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posted 4 days ago on ars technica
HBO Films The premise of Love Child, HBO’s latest feature-length documentary, doesn’t leave much room for moral questions or shades of grey. It opens with the 2010 story of a South Korean couple who met through an online video game, had a child, then neglected it in favor of playing said game. The baby girl died three months later of malnutrition; the couple found her the morning after they’d spent 10 hours (their typical session length) at a “PC Bang” gamer café. The aftermath of that story, especially as it’s presented in this film, is pretty cut and dry: babies good, game addiction bad. Thus, this documentary (named after the baby in question, whose name, Sarang, translates to “Love Child”) doesn’t offer many surprises in perspective. It casts a particularly negative light on the gaming world and the rapid expansion of Internet access throughout South Korea. As a result, the film’s attempts to humanize its subjects—Kim Jae-beom and his wife Kim Yun-jeong—are uneven and hard to swallow. To the filmmakers’ credit, that choice comes off as wholly intentional. Love Child paints the couple’s story in pity and sadness as it tries to make sense of how gaming, technology, and depression combined in a story that, tragically, has become a cornerstone in conversations about its nation. Read 14 remaining paragraphs | Comments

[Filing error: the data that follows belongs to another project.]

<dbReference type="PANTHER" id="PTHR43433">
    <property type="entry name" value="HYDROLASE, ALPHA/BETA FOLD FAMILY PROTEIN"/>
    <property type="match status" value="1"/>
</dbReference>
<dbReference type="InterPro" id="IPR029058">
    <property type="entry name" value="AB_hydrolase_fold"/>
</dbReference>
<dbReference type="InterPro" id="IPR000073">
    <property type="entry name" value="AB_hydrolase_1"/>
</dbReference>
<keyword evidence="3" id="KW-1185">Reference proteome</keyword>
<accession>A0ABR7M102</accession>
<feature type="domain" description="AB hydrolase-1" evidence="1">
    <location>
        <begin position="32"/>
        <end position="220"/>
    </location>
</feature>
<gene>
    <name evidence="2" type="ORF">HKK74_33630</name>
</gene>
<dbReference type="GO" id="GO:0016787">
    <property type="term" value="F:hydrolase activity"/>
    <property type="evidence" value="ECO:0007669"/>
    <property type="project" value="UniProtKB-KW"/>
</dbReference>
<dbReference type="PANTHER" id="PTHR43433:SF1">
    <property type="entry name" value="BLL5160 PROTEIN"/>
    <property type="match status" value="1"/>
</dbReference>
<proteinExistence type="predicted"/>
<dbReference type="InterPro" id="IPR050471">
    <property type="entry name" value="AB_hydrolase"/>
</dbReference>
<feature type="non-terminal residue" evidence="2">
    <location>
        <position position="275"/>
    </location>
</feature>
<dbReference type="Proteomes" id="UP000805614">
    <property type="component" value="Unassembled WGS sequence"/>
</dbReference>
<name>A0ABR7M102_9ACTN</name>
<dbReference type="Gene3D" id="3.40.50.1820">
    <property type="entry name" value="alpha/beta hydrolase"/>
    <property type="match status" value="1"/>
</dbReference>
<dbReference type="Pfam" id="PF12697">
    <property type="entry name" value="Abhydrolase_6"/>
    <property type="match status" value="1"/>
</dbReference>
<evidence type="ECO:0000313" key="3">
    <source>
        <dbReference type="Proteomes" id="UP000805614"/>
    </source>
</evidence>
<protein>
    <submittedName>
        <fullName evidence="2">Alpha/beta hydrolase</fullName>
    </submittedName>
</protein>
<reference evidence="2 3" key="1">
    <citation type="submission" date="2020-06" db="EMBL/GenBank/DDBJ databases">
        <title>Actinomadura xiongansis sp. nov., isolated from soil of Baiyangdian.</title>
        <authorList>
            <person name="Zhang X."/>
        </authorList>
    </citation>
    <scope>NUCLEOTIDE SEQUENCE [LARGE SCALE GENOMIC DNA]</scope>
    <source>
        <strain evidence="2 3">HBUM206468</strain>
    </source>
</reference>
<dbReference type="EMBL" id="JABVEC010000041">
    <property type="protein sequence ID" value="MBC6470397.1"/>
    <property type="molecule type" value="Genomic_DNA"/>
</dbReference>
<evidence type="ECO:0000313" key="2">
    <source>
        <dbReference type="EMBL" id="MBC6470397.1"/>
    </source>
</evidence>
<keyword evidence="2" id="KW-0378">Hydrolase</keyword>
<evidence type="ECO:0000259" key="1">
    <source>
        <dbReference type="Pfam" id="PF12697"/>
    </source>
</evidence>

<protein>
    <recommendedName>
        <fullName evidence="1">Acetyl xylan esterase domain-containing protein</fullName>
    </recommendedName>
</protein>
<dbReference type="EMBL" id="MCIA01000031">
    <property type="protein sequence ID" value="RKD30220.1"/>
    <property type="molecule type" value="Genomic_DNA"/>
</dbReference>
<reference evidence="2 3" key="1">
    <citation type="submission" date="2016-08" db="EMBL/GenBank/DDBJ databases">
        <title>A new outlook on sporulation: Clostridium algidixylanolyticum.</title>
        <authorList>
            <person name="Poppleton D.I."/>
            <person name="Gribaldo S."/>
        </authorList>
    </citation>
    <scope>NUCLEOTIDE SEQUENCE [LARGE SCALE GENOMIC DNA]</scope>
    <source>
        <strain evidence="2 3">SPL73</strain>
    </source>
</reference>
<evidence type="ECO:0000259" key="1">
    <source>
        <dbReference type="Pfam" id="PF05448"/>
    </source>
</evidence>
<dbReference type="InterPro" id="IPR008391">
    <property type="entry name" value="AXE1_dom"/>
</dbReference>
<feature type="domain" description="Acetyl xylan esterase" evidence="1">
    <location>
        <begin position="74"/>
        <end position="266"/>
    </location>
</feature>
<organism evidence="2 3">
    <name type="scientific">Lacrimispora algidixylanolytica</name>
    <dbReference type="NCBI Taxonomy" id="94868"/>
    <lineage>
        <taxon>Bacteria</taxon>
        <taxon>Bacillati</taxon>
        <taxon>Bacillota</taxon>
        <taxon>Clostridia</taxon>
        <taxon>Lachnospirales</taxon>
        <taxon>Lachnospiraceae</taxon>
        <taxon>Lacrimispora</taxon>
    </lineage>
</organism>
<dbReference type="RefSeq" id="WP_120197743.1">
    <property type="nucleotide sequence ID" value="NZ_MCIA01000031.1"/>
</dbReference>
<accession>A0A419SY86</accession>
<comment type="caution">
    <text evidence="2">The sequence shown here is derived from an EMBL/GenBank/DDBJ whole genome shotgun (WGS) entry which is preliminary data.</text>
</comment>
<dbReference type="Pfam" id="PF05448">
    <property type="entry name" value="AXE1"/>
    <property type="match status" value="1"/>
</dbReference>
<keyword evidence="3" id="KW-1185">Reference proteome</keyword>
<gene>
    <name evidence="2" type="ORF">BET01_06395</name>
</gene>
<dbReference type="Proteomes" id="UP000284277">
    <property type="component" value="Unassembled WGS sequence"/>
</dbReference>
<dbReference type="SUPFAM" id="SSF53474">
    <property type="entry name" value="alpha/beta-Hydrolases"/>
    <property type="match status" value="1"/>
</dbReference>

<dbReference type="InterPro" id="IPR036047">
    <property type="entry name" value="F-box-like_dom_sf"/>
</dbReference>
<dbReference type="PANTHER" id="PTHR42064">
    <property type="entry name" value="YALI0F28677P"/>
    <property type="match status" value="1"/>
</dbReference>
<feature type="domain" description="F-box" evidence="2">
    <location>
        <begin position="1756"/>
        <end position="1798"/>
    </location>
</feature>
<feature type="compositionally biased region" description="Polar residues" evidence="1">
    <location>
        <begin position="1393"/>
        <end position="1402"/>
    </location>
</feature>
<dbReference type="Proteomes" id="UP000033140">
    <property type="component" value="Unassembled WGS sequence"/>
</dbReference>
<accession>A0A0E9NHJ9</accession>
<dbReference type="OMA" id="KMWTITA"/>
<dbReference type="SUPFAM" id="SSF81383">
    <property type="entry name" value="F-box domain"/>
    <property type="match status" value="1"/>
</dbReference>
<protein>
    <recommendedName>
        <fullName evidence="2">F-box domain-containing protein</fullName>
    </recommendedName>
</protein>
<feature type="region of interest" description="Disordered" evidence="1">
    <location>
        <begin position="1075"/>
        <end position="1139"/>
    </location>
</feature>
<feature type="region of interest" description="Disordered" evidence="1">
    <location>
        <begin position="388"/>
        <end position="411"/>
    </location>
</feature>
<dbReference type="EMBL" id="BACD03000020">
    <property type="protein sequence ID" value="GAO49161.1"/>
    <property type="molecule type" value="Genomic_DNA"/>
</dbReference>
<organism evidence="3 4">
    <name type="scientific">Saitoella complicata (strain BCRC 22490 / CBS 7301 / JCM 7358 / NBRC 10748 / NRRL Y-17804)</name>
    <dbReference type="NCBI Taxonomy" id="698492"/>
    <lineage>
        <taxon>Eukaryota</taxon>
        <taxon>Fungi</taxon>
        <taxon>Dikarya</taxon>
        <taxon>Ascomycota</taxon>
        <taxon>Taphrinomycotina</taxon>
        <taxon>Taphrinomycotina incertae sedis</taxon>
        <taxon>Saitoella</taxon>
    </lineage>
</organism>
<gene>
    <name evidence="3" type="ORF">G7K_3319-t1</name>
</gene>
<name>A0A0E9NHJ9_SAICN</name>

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posted 4 days ago on ars technica
Bunch O Balloons is a new product that allows you to fill and tie dozens of water bombs at the same time, and is sure to revolutionize water fights across the land. On the face of it, it's a hose attachment with 37 pre-connected balloons that automatically tie themselves once filled with water. It looks a little like a bunch of deflated grapes. But the impact that this technological solution to a fiddly problem will have should not be underestimated: it's the water fight equivalent to the invention of the machine gun. Suddenly those who have this new munitions invention will have an enormous advantage over those who don't. The war will be one-sided, brutal and extremely soggy. The company behind Bunch O Balloons—Tinnus Enterprises—promises that it makes it possible to fill 100 balloons in just one minute. This compares to the six or so balloons that you could tie by hand per minute. It's devastating for your enemy. Read 4 remaining paragraphs | Comments